Faces of the campaign: Marge Tully
Name: Marge Tully
Role: Neighborhood Team Leader
Hometown: Mount Ayr, Iowa
Based in: Iowa City, Iowa
Q1. What does a day as a volunteer look like to you?
I usually spend two nights a week in the office, and then more if we have special events. On an average day, we have a brief meeting to outline what the game plan is for the evening, then sit down and make calls to voters across the state of Iowa. Lately we’ve been making women-to-women calls, talking about issues that are important to women.
Some nights we’ll plan upcoming events. For example, a few weeks ago we talked about what we wanted to do on the Fourth of July—we were able to walk in the parade with the Johnson County Democrats. It was a great time!
Q2. How did you first come to the campaign?
I started during the last election. On Election Day, I remember knocking on doors and calling people all day and then driving home after the polls closed, and having to pull over because I heard on the radio that Obama won. It was such a momentous time. I just had to pull over and cry and rejoice.
Now we have to figure out what we have to do to get this done again. With all the lies and misinformation flooding the airwaves, we have to double down and work harder. There could not be a more stark contrast between the two parties at this point. It’s a watershed moment. I just feel like it’s the most important election of my life. We have to stay on this course, we have to keep moving forward.
Q3. What's your favorite part of your role?
It’s fun living in Iowa, I won’t lie. We’re so in the process, because we have the first-in-the-nation caucuses, so it’s easy to become engaged.
Another great thing is meeting so many fascinating, fun people. I spent the day yesterday talking to two lovely ladies I’ve never met before in my life. And that’s the great thing—meeting new people all the time who have the same passion for making this country better, and energizing each other to keep going. And then you meet people that you volunteer with together for months, and when the campaign is over you have new friends.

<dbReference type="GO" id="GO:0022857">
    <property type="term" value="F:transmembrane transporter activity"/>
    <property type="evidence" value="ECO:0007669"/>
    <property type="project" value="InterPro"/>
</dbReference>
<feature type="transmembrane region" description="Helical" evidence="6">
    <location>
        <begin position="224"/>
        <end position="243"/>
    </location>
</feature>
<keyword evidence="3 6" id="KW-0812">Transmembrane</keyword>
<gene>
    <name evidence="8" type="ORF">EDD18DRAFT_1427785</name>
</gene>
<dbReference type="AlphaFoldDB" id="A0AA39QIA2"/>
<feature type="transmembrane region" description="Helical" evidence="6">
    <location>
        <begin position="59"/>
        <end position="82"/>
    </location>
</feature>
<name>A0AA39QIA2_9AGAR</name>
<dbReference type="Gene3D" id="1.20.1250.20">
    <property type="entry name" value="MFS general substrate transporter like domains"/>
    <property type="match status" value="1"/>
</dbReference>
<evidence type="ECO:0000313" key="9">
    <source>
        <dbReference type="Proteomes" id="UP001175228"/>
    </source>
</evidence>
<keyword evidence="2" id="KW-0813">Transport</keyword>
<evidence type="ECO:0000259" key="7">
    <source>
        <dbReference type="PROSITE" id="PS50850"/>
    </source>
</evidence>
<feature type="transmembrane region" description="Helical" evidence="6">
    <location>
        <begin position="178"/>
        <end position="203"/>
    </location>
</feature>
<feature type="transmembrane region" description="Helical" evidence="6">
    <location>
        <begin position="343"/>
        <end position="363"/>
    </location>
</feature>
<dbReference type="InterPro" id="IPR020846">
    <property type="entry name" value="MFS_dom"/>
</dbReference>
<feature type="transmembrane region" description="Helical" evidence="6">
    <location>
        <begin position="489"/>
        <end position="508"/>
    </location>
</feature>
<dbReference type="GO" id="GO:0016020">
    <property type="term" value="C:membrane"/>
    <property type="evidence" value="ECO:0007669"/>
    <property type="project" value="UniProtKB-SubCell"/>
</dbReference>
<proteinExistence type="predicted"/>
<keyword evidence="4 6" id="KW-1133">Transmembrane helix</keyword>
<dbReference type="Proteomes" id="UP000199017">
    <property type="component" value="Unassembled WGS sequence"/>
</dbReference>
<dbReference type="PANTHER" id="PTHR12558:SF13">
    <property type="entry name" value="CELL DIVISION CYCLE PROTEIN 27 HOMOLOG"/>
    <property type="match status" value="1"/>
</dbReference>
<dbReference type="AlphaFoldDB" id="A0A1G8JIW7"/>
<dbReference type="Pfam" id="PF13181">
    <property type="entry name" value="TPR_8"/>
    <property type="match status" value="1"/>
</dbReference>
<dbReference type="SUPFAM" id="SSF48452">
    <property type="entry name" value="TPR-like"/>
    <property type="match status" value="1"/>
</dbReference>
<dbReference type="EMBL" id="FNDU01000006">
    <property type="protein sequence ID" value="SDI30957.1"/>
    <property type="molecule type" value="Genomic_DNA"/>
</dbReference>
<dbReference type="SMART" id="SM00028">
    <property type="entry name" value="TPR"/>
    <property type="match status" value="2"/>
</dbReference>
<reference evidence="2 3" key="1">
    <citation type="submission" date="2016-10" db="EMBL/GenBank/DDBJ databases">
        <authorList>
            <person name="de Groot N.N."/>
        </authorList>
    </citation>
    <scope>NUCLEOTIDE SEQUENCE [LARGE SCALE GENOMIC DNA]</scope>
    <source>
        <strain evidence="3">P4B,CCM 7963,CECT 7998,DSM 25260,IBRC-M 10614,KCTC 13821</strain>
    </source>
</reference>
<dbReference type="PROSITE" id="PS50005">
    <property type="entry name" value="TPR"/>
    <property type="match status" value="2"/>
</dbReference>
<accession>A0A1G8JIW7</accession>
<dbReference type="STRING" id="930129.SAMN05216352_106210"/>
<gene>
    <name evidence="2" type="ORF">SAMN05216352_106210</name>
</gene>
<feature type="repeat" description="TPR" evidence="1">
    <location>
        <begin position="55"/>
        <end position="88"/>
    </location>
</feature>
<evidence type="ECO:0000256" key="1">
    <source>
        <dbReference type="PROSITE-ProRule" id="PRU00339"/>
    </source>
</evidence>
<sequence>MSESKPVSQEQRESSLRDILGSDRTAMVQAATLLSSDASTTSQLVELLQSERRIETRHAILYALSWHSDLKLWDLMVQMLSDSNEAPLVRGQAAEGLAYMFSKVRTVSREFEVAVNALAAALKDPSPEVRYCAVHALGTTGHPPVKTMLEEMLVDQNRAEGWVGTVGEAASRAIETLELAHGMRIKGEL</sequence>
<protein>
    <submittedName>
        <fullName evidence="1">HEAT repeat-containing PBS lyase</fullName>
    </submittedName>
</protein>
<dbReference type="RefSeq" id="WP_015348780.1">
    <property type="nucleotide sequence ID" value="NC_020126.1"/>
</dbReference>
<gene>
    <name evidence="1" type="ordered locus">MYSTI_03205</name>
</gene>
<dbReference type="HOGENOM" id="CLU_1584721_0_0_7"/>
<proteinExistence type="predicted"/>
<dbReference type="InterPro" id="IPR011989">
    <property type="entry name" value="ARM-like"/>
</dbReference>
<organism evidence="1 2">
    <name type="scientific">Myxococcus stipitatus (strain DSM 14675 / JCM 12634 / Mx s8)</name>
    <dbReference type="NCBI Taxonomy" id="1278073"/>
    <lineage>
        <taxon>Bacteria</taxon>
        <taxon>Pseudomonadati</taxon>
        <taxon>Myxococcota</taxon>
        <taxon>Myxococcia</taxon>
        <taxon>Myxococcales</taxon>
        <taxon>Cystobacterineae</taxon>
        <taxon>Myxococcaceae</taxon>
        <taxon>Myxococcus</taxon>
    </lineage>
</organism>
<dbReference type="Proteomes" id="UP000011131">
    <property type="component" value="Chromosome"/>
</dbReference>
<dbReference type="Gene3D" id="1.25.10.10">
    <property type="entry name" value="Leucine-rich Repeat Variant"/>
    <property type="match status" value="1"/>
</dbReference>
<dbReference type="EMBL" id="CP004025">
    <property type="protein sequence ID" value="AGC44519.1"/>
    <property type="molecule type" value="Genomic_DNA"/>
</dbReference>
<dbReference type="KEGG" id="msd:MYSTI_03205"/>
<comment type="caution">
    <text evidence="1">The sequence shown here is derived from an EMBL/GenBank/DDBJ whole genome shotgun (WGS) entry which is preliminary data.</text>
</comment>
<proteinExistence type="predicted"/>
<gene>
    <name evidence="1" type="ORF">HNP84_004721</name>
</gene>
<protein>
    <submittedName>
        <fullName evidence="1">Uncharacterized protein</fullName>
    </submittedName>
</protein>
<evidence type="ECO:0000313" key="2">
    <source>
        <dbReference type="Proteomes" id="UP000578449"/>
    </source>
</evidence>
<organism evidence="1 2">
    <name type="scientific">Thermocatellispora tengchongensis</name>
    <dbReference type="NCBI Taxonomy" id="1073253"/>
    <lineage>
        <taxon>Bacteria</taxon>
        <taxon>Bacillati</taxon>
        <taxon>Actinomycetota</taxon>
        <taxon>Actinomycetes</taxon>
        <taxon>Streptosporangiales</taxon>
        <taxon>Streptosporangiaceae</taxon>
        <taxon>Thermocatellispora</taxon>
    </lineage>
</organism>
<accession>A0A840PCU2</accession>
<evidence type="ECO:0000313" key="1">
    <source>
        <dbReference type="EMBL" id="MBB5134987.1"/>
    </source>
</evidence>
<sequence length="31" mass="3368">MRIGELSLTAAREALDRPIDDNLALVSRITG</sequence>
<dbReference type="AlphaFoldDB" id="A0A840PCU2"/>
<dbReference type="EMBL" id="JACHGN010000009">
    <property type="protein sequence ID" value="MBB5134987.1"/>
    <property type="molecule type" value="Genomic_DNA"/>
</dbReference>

There are people in their 80s down to kids in high school working all together—all different age groups, all different cultural backgrounds, people you’d never have a chance to meet in any other situation. This campaign gives you the opportunity to meet a bunch of wonderful people. We had this woman who was almost 80, and it was the first time she had volunteered for a campaign. How amazing is that?
Q4. What's the most unexpected part of your role?
I signed on to be a team member—I just wanted to play a supporting role and help out where I could. But then I was told, here, we need someone to lead this group. To be taken out of my comfort zone and to lead my team is something I’ve never done before. It’s fun. It gives you a new level of responsibility and a new level of commitment that feels really good, like you can really make a difference.
Q5. Tell us a fun fact about yourself.
I have at my house, at all times, voter registration forms and vote-by-mail stuff, so I ask everyone who walks in my house: Are you registered to vote? Would you like to vote by mail? There’s no escaping. Turnout is so key in this election. A lot of people said, “Whoa, that’s great, I never thought of that—and now a lot of people have registration forms in their homes. You have to create an opportunity to have that conversation, and having those forms lets you do that.
Here’s another one: I signed up to volunteer the first time I met Joe Biden in 2007. I got to pick him up from the airport, and that’s how it started: Every time he came up to eastern Iowa, I was the one who picked him up. I drove all over eastern Iowa with Joe! It’s an opportunity not many people have.
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